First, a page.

Thursday, June 13, 2013

Passions, Positives, Or?

Billboard and Bullseye Callout perform a valuable service each week for the many radio stations with no access to any other means of getting listener feedback on music.

One of the first things I check out each week is the national callout data:

And, later in the week, it's an email-driven survey to radio station database members:

It would be wonderful if every radio station could do this themselves each week and A&O&B clients know that we do a lot to try to help make that happen for them, knowing that fewer and fewer stations are given budgets for it which is why the national ones are so helpful as a way to compare spin ranks to audience popularity, essential to know before maintaining local music categories.

A little trick on myself which I like to play once I have the latest stats in hand is to cover up the titles and artist names and evaluate each song just using the numbers.

In this example, ranked by positive, the strength of #2 is understated looking only at that one number.  After all 16% more people LOVE it with roughly equal "it's OK" percentages and total negatives of 9.6% vs 5.6% when compared to the high-ranked tune when you fail to consider all of the cross tabs.  For A&O&B, passion is a more important data point than merely positives.  Strong dislike and negative burn ("I'd change stations if it came on the radio") are also very powerful deciders.  If you don't have access to a "a favorite, I'd turn on the radio if it came on" number, I'd want to rank, at the very least, on net positives so as to look at polarity in one number.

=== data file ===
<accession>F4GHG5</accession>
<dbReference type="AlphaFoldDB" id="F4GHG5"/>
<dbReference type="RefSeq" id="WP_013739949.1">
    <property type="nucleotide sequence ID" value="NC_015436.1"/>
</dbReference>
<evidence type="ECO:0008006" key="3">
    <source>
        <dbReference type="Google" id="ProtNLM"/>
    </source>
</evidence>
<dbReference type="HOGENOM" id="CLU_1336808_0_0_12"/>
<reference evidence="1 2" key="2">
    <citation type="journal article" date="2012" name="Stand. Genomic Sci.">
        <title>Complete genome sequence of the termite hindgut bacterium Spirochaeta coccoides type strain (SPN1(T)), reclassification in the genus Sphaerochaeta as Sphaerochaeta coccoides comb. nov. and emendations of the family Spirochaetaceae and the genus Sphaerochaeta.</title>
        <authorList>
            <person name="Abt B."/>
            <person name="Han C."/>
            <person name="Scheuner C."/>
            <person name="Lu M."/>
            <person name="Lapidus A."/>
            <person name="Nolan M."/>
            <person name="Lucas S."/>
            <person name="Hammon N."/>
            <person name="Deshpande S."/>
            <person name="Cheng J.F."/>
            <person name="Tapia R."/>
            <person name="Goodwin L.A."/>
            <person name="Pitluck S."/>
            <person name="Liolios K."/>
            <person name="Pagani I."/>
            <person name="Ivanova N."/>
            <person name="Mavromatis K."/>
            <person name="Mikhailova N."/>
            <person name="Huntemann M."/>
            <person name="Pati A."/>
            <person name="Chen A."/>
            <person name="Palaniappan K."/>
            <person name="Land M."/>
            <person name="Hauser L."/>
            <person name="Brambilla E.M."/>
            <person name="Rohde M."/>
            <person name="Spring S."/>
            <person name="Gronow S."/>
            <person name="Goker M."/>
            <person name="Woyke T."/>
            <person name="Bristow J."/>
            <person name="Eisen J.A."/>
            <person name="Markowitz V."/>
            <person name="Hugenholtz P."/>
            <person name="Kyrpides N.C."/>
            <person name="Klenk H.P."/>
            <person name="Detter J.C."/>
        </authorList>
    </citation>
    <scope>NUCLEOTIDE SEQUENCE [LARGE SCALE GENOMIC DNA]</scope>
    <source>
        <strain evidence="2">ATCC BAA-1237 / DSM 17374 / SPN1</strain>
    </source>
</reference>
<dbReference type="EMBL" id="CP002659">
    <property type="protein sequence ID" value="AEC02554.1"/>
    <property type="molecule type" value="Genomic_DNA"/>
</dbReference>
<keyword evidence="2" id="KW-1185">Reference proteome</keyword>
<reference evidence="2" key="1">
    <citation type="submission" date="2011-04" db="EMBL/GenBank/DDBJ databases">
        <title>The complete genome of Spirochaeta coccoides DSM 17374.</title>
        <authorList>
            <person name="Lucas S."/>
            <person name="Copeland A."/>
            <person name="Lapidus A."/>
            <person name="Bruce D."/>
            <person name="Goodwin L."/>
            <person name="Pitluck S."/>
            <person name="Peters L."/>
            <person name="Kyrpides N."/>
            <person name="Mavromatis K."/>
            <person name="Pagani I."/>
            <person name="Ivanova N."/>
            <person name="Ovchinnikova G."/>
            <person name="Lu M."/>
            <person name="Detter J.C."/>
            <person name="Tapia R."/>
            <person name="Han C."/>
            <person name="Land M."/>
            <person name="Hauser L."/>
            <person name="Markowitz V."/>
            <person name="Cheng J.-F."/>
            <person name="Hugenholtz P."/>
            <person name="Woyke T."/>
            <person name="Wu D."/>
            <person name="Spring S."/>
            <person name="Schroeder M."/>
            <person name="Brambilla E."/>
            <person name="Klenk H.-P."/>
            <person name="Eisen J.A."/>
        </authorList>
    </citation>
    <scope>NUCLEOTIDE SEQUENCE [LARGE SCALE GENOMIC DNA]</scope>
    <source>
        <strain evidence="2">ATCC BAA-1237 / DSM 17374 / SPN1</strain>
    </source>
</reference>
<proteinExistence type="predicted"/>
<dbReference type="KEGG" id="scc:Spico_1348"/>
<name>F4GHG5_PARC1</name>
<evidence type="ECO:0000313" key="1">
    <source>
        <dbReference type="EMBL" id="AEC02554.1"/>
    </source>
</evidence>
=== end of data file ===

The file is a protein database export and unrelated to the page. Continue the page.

Even more crucial and not available in these national averages is targeting information for your station. 
  • What is your narrow demo?  
  • What is your primary and secondary age target? 
  • What percentage of men and women in each one?  
Those are the most important things to know of them all.

Just because something is beloved by record buyers or music down loaders, doesn't mean that your precise target listeners feel the same way about it.

There's only one way to be certain:  ask them. 

Then, "slice, dice and crunch" away, until you do know for sure.

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